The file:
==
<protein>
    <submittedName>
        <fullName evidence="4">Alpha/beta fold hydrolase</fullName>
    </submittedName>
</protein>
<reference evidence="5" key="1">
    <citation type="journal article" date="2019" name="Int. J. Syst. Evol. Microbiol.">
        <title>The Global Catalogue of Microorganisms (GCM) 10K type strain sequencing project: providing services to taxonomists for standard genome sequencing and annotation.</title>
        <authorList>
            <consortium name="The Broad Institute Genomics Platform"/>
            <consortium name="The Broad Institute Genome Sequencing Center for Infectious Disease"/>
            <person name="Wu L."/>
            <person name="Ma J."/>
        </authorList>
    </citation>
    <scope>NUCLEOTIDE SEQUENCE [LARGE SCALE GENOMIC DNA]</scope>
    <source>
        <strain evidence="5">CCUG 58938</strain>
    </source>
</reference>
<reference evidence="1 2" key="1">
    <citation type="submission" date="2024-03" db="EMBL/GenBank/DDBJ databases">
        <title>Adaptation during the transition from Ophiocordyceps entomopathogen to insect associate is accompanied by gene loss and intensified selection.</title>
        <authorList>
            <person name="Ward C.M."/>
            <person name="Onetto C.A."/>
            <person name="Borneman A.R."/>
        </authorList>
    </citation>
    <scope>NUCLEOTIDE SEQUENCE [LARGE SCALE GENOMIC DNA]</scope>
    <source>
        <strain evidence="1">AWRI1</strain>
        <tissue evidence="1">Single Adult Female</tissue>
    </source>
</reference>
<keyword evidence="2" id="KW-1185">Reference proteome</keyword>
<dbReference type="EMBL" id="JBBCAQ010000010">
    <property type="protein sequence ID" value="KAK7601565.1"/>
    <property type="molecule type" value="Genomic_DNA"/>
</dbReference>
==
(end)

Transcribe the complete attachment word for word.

<protein>
    <submittedName>
        <fullName evidence="4">Alpha/beta fold hydrolase</fullName>
    </submittedName>
</protein>
<reference evidence="5" key="1">
    <citation type="journal article" date="2019" name="Int. J. Syst. Evol. Microbiol.">
        <title>The Global Catalogue of Microorganisms (GCM) 10K type strain sequencing project: providing services to taxonomists for standard genome sequencing and annotation.</title>
        <authorList>
            <consortium name="The Broad Institute Genomics Platform"/>
            <consortium name="The Broad Institute Genome Sequencing Center for Infectious Disease"/>
            <person name="Wu L."/>
            <person name="Ma J."/>
        </authorList>
    </citation>
    <scope>NUCLEOTIDE SEQUENCE [LARGE SCALE GENOMIC DNA]</scope>
    <source>
        <strain evidence="5">CCUG 58938</strain>
    </source>
</reference>
<reference evidence="1 2" key="1">
    <citation type="submission" date="2024-03" db="EMBL/GenBank/DDBJ databases">
        <title>Adaptation during the transition from Ophiocordyceps entomopathogen to insect associate is accompanied by gene loss and intensified selection.</title>
        <authorList>
            <person name="Ward C.M."/>
            <person name="Onetto C.A."/>
            <person name="Borneman A.R."/>
        </authorList>
    </citation>
    <scope>NUCLEOTIDE SEQUENCE [LARGE SCALE GENOMIC DNA]</scope>
    <source>
        <strain evidence="1">AWRI1</strain>
        <tissue evidence="1">Single Adult Female</tissue>
    </source>
</reference>
<keyword evidence="2" id="KW-1185">Reference proteome</keyword>
<dbReference type="EMBL" id="JBBCAQ010000010">
    <property type="protein sequence ID" value="KAK7601565.1"/>
    <property type="molecule type" value="Genomic_DNA"/>
</dbReference>